The population of a tiny Canadian island off the coast of Maine is demanding their government start a year-round ferry service or build a new bridge to the mainland to keep American customs officials from opening what they say is nearly every piece of mail they’ve been getting for over a year.
Campobello Island sits in the Bay of Fundy off the coast of the province of New Brunswick, but the only way to easily access the island outside of summer months is via Maine. This means mail headed to the island residents from other parts of Canada must leave the country and drive for nearly an hour – in a sealed truck – through the state before it returns to its final destination back in Canada.
This was rarely too much of an issue for the island’s nearly 800 residents — many of them cross the border each and every day to go to work in mainland New Brunswick, or even in Maine itself. Former U.S. President Franklin Delano Roosevelt even used to vacation on the island.
Everything changed, though, once Canada’s government legalized recreational cannabis just over a year ago.
Since then, U.S. Customs and Border Protection (CBP) officers have stopped nearly every truck carrying mail bound for Campobello Island as it crosses the border into Maine, and opened most packages and many letters headed for the island’s residents.
The officers are searching for marijuana ordered from the province’s government-run online store, since the product is illegal in Maine.
CBP defended the practice when reached for comment by Fox News, saying they’re only protecting U.S. laws on U.S. soil.
“CBP Officers possess broad search authority to ensure the safety and admissibility of all goods entering the United States. This includes the ability to inspect and search all persons, baggage and merchandise arriving in— or transiting through — the United States,” said spokesperson Michael McCarthy.
But so many packages containing cannabis products have been seized at the border since legalization that Cannabis NB – the only authorized seller of marijuana in the province – has stopped shipping to the island entirely and a number of other online retailers have followed suit. But that hasn’t stopped CBP officials from continuing to inspect Campobello’s mail.
“Expectations of privacy that the rest of Canada has just don’t exist on Campobello,” local engineer Justin Tinker told The Globe & Mail last month.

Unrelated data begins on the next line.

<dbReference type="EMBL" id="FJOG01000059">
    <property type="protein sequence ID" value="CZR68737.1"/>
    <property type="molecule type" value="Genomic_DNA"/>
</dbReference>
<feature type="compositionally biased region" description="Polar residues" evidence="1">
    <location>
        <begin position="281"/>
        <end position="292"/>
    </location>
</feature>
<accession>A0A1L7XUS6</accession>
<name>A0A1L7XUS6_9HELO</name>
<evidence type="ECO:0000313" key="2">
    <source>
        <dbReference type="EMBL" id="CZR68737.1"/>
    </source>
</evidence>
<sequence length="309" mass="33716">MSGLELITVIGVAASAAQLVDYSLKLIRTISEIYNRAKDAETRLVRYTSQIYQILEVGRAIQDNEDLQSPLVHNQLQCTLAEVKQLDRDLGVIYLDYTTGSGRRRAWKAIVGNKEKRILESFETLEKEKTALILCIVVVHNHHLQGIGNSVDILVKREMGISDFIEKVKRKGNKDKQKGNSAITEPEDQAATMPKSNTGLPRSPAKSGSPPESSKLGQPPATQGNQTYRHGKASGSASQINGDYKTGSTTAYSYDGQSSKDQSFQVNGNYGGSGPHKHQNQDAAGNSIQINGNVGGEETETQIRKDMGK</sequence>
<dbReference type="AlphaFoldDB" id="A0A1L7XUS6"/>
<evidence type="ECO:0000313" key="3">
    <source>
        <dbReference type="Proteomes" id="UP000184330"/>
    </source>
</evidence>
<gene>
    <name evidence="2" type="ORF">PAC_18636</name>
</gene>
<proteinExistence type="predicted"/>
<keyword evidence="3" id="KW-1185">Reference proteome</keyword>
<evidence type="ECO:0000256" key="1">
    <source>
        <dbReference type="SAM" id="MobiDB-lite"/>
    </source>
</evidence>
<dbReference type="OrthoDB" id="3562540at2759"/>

Residents of the island complained of what they called an invasive and unnecessary practice that they were never before subject to – certainly not on this scale – and say that the increased mail inspections are just the latest salvo in a growing feeling of isolation from the rest of the country.
“If I want to buy real food, I have to drive all the way to the superstore in Canada — and that means I have to drive through the States to get there,” Victoria Matthews told the Financial Post newspaper earlier this year.
Campobello Island residents say that it’s time for their government to step in on their community’s behalf. They’re demanding a continuous ferry service that would eliminate the need for Canada Post trucks to drive through the U.S. on their route to Campobello.
Such a project will be expensive – estimates have put it in the millions of dollars annually – and likely won’t get off the ground before the ice in the Bay of Fundy freezes over for the winter ahead. But people living on Campobello Island say that the cost would be a small price tag for their privacy.
Island resident Dale Calder told CBC Radio, “It’s a feeling of violation, I guess… I’d like to suggest that [residents of other cities in New Brunswick] think about the packages that they get in the mail today, and if it’s been opened by another country’s customs agency to determine whether they’re entitled to receive that package.”
Both the recently reelected Liberal federal government and New Brunswick’s Progressive Conservative provincial government have signaled a willingness to consider a year-round ferry, but neither has committed to funding it.
Canada’s mail service, Canada Post, did not respond to Fox News’s request for comment for this story, nor did Cannabis NB.